A Walk Through the Parklands
             
                                    Saltbox Road and the Parklands Beyond the Railroad Tracks

    Saltbox Road is an abandoned road (to car traffic, anyway) that extends from Freedom Street a few hundred yards beyond
    the railroad crossing, up to Overdale Parkway. Originally it continued on to North Avenue in Mendon. In the top picture you
    can see the road, the yellow gate at the entrance, and a bit of Freedom Street on the right. It runs more or less parallel to
    Freedom Street, from behind the old dump to the intersection at Overdale Parkway.

    In recent decades that section of Freedom Street has often been referred to as Saltbox Road, and sometimes as Soapbox
    Road. In town records and the street listing books, an Old Salt Box Road is included up to present time. One house is
    shown as having 1 Old Salt Box Road as its address. It's the last house on the left, as you travel up Overdale Parkway. You'd
    think it would have an Overdale address, since Old Salt Box Road almost looks like its driveway. (photo below) As to the
    nearby section of Freedom Street, from behind the old dump to the Mendon line, Saltbox is evidently an informal thing,
    resulting from people attaching the name of the old dirt road to the newer paved road that replaced it. Town records wouldn't
    be calling a piece of Freedom Street by another name. Informal names that people tag onto things can be an entirely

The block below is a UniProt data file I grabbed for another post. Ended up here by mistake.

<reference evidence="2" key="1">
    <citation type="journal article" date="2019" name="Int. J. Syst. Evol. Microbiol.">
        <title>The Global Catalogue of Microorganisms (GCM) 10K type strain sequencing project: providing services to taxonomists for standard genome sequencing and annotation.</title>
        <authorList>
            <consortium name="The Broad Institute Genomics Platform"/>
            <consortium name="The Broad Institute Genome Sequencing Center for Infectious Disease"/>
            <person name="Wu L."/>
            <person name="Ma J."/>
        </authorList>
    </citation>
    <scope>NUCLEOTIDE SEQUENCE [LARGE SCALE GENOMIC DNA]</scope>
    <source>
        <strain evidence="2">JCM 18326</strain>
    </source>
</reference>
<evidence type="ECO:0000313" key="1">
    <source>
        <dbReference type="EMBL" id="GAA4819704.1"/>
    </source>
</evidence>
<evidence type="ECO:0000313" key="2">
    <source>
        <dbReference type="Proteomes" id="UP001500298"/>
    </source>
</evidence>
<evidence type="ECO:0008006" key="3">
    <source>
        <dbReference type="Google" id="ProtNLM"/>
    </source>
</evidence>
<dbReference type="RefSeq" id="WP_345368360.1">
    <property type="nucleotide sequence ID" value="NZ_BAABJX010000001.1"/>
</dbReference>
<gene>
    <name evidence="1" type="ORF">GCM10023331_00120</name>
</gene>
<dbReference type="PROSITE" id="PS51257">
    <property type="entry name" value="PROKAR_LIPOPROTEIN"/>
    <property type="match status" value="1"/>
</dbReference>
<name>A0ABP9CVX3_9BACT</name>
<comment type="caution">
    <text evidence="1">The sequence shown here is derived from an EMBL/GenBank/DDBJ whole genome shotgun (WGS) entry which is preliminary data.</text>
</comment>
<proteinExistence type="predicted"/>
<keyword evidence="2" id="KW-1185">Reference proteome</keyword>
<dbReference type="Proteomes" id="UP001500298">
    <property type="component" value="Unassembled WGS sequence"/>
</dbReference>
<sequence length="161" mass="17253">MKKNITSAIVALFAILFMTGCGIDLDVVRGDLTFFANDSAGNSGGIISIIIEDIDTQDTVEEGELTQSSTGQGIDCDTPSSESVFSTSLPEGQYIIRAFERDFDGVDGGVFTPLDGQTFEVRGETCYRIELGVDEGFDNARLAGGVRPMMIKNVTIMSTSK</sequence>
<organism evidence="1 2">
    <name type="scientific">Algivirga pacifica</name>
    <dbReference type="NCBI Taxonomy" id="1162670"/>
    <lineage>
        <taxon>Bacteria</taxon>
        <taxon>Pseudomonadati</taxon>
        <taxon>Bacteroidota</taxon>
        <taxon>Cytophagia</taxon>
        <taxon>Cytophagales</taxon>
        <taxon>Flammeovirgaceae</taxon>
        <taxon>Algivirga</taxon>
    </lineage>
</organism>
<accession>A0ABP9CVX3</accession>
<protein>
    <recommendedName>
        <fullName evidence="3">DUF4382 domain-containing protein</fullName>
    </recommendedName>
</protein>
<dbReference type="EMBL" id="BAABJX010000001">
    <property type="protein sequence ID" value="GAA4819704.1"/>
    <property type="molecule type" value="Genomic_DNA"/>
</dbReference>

different matter. There has been quite a discussion on Facebook during the past couple of days (in July 2015) about
    whether the correct name is Saltbox or Soapbox. I'd say there's no doubt that the old dirt road is Saltbox. (Frank Dutcher, who
    knew a thing or two about Hopedale, wrote that it had gotten that name because there had been a family by the name of
    Dillon who had lived in a saltbox-style house along the road.) It may be that saltbox sounds close enough to soapbox that
    some started calling it by that name. Some commenting on Facebook thought there had once been soapbox derby races
    there.  My guess is that the younger you are, the more likely it is that you call it Soapbox Road or Soapbox Hill.

    Soapbox derby races, sponsored by the American Legion, were held in 1950 and 1951. The races were on Freedom Street,
    but not on the "Soapbox Hill" section of Freedom Street. The starting line was near the Oak/Freedom intersection and the
    finish line was at Dutcher Street. It's possible that kids made their own cars and raced down Soapbox Hill from time to time,
    but I'm sure there were never any formal races there. Click here for a page on the races.

    For most of its length, Saltbox Road looks much like what you see in the first three pictures near the top of the page. Stone
    walls run along most of it on both sides. The last hundred yards or so, as you get near Overdale Parkway, are overgrown.

    Several old foundations can be seen near the road. They're fairly close to each other, and I think at least one of them was
    probably for a barn.

    There are several paths that branch off of Saltbox Road. One of them leads to the fieldstone shelter called the Lookout. The
    bottom picture, which shows Hopedale Pond, was taken near the Lookout.

    Saltbox (or Salt Box) Road got it's name from the saltbox style house on the street. It was probably the only house in the area
    at the time it got the name.

    Freedom Street at that time (during the days of the Hopedale Community - 1842 - 1856) went to Mendon, up the steep hill
    past the "Saltbox" place, now (1910) occupied by the Dillon family. Frank Dutcher, Hopedale Reminiscences.